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    Oil Tanker Collision Ripples Through Marine Fisheries

    Firefighting efforts resumed Thursday in the East China Sea following Sanchi collision.

    SHANGHAI — Captain Zheng Lei plans to set off on Friday for another two-week voyage in the East China Sea. But the last time that he and his fishing crew set sail, they netted an unexpected catch: Instead of fish, they rescued 21 crew members from a Chinese cargo ship that collided with an oil tanker on Jan. 6.

    The Sanchi, a Panama-registered, Iranian-owned oil tanker, was set ablaze in the collision. Of its 32 crew members, 31 are missing, and one is dead. As of Thursday, the fire was still burning, fueled by condensate — a light crude oil — leaked from the tanker.

    Experts are divided on how the incident will impact the marine ecosystem and fishers like Zheng. Though some expect limited environmental impact since condensate easily evaporates, and little leakage can be seen on the water’s surface, others worry that the incident could still hurt one of China’s most important fishing grounds.

    The collision took place 160 nautical miles from the Yangtze River estuary, near Shanghai, in the East China Sea fishing ground that supplies 40 percent of the country’s marine fish harvests, according to Li Shengfa, a researcher at East China Sea Fisheries Research Institute.

    Li told Sixth Tone that the area is a key habitat and migration corridor for fish and other wildlife. “The spill will impact habitat and migration, depending on its distribution and expansion, and further affect fishing production,” said Li. “If the fish in the area become contaminated by oil, they won’t be edible.”

    Further monitoring and analysis are needed, as well as strict supervision over fish markets to ensure food safety, Li said. He mentioned that the incident reminded him of the 2011 Bohai Bay oil spill involving U.S. company ConocoPhillips that led to marine pollution and suspected deaths in fish farms.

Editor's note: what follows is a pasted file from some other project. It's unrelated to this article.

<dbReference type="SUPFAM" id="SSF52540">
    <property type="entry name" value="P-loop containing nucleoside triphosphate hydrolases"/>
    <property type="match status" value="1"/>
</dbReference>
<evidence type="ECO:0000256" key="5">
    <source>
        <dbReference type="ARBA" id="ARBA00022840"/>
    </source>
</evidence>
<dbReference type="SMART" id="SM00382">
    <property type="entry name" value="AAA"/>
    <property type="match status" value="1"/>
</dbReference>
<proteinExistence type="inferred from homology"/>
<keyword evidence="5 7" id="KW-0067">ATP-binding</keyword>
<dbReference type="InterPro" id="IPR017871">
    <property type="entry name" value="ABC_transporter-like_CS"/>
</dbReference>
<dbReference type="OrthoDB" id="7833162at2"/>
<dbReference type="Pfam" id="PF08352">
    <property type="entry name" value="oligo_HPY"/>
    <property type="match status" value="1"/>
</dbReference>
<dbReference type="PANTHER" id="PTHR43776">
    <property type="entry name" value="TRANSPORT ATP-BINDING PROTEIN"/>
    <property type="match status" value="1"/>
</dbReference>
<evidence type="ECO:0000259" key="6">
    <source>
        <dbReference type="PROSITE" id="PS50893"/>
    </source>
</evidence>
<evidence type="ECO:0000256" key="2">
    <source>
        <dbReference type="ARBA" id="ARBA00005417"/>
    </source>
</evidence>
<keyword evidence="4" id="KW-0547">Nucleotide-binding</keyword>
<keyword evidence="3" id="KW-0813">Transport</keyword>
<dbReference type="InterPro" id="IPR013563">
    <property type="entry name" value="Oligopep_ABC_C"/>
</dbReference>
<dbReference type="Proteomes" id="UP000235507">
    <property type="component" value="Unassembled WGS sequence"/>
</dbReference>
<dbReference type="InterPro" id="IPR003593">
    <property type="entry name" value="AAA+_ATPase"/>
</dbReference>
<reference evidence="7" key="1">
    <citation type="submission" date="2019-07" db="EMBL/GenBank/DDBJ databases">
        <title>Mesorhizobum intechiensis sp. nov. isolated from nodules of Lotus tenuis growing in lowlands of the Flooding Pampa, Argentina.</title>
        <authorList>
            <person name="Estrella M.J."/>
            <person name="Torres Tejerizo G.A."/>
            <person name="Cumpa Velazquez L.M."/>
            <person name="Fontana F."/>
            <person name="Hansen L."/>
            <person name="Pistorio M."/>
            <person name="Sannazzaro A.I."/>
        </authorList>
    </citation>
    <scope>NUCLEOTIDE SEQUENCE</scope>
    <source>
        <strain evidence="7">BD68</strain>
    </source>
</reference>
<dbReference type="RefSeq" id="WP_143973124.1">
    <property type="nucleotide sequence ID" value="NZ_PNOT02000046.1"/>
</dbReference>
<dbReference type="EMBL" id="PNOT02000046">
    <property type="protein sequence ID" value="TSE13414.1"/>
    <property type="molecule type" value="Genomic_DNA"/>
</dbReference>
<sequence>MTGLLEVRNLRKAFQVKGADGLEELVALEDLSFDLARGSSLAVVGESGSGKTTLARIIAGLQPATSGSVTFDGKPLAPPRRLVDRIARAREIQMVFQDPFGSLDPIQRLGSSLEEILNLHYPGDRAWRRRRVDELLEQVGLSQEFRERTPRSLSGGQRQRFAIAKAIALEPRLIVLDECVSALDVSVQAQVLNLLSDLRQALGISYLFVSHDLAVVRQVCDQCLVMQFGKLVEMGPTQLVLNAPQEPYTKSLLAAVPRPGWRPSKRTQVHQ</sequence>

The worst-case scenario — which authorities have not yet ruled out — would be if the tanker explodes and sinks into the sea. If that were to happen, “the outcome could be very severe,” said Li.

    Firefighting operations on the water resumed Thursday, China’s Ministry of Transport reported, after efforts were suspended Wednesday when part of the oil tanker exploded. As of Friday, the vessel remains afloat, though toxic fumes have harmed rescue workers.

    “There is a high possibility that the fishing grounds will be shut down for a short period,” Wu Qunhe, an environmental science professor at Sun Yat-sen University in Guangdong province, told Sixth Tone.

    According to Wu’s research, though condensate can normally evaporate within a couple of days, especially in sunny, windy weather, the substance is still toxic to marine life. When spills kill life-sustaining plankton, this affects all higher species that consume it, and it can take months for the plankton population to recover, Wu said.

    On Thursday, Shanghai’s fish markets saw their usual flow of foot traffic, and seafood traders who spoke to Sixth Tone said they had not witnessed any market impact. Zhu Ming, a fishmonger, said he had not heard of the collision. “The price is expected to rise in the coming weeks,” Zhu said, “simply thanks to Chinese New Year [in February].” It is customary to eat fish as part of Chinese New Year festivities, as the dish is a symbol of abundance and good fortune for the coming year.

    Captain Zheng will follow authorities’ advice and bypass the incident area. Asked if he expected any changes, he said: “Not much — the fish harvest still depends on luck.”

    Editor: Qian Jinghua.

    (Header image: Rescue ships spray water on the burning oil tanker Sanchi off the coast of China, Jan. 10, 2018. China’s Ministry of Transport/VCG)